Mood swings and challenges of a turbulent mind

Generally, with maturity and the demands of adult life, a complete sense of overwhelm became less and less frequent.



By Gitte Bechsgaard & Gillian McCann

Published: Wed 13 Mar 2019, 8:00 PM

Last updated: Wed 13 Mar 2019, 11:00 PM

Many of us can probably well remember periods in our adolescence or early youth when we were utterly taken over by our moods. They swept in like an inexorable wave over which we seemed to have no control. This process would see us almost wallowing in our states of infatuation, anger, resentment, outrage, etc. These moods seemed to have an intrinsic power that was outside our control.
Generally, with maturity and the demands of adult life, a complete sense of overwhelm became less and less frequent. However, this process doesn't happen completely naturally. It is interesting to see that various states of mental and emotional distress are referred to as "mood disorders". This signals a recognition that moods may continue to bedevil us into adulthood.
The idea that we can work with mental states and shift them is common and found in many of the world's Wisdom Traditions. Patanjali, the compiler of the Yoga Sutras, taught that an uncultivated mind will always be prey to moods and impulses. That it is, in fact, the nature of the human mind prior to being refined and cultivated. It is not simply that it is our temperament and that we are stuck with the status quo.
One of the most common metaphors of the mind drawn from the Upanishads is of the senses as the wild horses that pull the person out of their centre and into unskillful and fluctuating states of mind. This image of the mind while emerging from Hindu scripture is actually a useful model regardless of one's cultural background. From this point of view the mind is composed of different 'mental players'. Some of these players are driven by our outward going senses and unexamined emotions. This is understood as being true for all human beings - it is just that some of us are better able to "hold our horses"!
This outward facing and largely uncontrolled mind is generally the normal state of our consciousness if it is not developed. Other parts of the mind are associated with reflection, intuition, perspective and the innermost reaches of wisdom. These layers are not so readily accessible without exposure to self-reflective practice and inner dialogue.
Such awareness practices are essentially techniques that allow for the experience of direct contact with the inner Self, and to overcome the many veils standing in the way. Especially if we are to avoid being swept up in a whirlwind of changeable moods when life is not going the way we expected, or we are experiencing high levels of stress. Contemplative traditions, including the tradition of Yoga, regard such attention training and self-inquiry as essential for mental resilience, character formation and mood-regulation.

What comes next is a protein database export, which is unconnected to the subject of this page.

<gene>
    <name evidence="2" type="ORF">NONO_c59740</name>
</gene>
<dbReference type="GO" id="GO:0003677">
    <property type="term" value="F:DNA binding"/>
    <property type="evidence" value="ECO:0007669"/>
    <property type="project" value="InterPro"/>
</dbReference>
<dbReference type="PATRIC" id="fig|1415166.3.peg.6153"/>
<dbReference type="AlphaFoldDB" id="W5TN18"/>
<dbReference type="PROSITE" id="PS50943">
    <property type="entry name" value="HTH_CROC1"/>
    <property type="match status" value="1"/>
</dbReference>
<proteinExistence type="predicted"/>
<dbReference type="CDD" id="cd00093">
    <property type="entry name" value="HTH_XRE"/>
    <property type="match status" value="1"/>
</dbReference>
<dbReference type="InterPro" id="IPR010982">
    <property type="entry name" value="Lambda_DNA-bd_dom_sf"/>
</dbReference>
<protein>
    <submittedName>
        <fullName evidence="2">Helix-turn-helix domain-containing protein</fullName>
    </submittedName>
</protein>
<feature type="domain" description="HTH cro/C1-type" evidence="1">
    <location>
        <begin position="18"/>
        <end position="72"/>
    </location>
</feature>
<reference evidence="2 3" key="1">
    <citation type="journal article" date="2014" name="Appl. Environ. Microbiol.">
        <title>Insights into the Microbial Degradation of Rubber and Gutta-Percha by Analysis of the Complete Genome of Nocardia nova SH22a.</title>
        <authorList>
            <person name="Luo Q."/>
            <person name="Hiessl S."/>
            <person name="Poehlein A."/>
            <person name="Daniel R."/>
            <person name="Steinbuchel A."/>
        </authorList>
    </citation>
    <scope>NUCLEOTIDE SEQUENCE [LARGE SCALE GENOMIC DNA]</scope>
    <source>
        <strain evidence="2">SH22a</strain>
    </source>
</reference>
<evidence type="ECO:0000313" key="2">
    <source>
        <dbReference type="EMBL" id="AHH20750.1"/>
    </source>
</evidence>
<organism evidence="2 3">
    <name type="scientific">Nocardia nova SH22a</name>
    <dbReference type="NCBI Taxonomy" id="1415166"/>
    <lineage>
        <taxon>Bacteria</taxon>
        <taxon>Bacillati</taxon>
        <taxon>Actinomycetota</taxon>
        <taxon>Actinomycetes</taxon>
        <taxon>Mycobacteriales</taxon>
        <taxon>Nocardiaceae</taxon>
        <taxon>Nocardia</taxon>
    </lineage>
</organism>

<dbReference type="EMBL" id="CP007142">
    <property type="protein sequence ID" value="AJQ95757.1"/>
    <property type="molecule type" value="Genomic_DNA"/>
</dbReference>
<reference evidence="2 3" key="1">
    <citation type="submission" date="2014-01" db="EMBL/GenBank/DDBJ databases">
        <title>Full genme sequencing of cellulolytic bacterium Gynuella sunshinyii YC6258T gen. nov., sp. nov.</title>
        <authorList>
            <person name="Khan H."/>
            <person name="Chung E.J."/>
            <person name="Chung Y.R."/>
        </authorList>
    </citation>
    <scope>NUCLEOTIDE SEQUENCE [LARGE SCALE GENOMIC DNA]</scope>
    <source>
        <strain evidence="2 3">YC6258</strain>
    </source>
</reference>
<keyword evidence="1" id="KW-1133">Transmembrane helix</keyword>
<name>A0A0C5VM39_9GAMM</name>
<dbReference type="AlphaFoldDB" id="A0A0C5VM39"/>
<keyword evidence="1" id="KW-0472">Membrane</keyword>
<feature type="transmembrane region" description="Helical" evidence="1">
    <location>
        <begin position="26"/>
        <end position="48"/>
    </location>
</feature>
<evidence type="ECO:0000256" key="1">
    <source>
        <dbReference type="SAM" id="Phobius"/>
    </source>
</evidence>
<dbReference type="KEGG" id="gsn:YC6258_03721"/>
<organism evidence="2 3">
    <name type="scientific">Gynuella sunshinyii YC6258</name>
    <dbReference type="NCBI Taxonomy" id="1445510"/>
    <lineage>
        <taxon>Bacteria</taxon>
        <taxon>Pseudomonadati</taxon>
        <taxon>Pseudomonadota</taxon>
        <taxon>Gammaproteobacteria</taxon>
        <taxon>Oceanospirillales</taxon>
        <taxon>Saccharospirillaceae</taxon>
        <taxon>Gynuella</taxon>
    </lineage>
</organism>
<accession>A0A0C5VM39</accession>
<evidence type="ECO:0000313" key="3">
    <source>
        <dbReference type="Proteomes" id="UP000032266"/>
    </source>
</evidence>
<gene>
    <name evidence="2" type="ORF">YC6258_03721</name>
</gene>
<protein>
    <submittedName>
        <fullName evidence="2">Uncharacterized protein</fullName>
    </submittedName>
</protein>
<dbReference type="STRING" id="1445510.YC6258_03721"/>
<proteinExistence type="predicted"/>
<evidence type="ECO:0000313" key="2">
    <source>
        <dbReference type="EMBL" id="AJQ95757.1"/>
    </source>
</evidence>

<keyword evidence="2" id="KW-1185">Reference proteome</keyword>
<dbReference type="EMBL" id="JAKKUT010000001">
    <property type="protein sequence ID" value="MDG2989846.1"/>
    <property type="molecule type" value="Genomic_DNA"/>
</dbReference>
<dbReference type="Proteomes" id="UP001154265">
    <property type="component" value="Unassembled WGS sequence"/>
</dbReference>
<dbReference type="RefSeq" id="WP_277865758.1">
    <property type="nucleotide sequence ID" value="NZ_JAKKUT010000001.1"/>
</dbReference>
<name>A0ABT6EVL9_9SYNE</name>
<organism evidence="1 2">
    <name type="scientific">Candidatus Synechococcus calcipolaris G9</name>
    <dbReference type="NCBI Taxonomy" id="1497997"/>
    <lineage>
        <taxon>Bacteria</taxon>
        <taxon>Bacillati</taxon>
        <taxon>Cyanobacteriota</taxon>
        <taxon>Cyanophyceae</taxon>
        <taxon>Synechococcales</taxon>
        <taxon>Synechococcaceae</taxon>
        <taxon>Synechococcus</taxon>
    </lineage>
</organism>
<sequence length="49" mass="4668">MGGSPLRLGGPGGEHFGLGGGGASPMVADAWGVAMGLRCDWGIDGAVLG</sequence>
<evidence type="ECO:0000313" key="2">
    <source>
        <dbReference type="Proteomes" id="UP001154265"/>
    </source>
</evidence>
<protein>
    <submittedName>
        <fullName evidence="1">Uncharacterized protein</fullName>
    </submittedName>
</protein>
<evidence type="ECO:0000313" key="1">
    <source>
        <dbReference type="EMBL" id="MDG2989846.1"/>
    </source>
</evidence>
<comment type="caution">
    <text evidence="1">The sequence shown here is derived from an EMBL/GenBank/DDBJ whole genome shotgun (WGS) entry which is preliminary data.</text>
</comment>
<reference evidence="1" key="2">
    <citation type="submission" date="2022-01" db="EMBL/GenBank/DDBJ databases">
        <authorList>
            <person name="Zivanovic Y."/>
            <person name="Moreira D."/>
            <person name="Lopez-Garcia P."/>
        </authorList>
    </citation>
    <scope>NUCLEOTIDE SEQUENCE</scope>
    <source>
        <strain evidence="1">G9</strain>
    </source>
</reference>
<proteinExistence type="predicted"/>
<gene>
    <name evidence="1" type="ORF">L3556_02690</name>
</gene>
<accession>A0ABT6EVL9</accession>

The problem is that these more 'meta-cognitive' functions can remain dormant and undeveloped unless we can expand and develop a healthy dialogue with our more instinctual and emotional nature. The ways that we can draw on their power depends on myriad factors such as mental attention training, meditation, sadhana (spiritual practice) and other modes of mindfulness training. The truth is that the mind needs something to hold on to. Without support or direction, the mind easily goes in circles and is likely to fall into negative states and moods. It drifts with every experience we have, like a ship without a rudder. Yoga and meditative practice on the other hand steadies the mind so that it falls into alignment with the deeper parts of the self.
The result is an increased ability to self-regulate and self-soothe when needed. As life continues to evolve and test our mettle, we are offered countless choices every day and countless opportunities to grow into a more mature version of our selves. In many ways it is life that evokes our character, and the multitude of contemplative practices can help us in this process. In fact, it often only in states of pressure and stress that the fruits of various practices show themselves. We are able (at least some times) not to snap at the people around us, to give in to irritation over small frustrations, and to be present for others when necessary and put our own minor issues aside.
We can choose to ping pong between our very changeable moods and emotional states, or we can seek an anchor deep within. This is not at all to say that we become numb or emotionless, but rather that we are not swept away by the ever-shifting nature of our experience.
-Psychology Today
Gitte Bechsgaard and Gillian McCann are the authors of 'The Sacred in Exile: What It Really Means to Lose Our Religion'.
 


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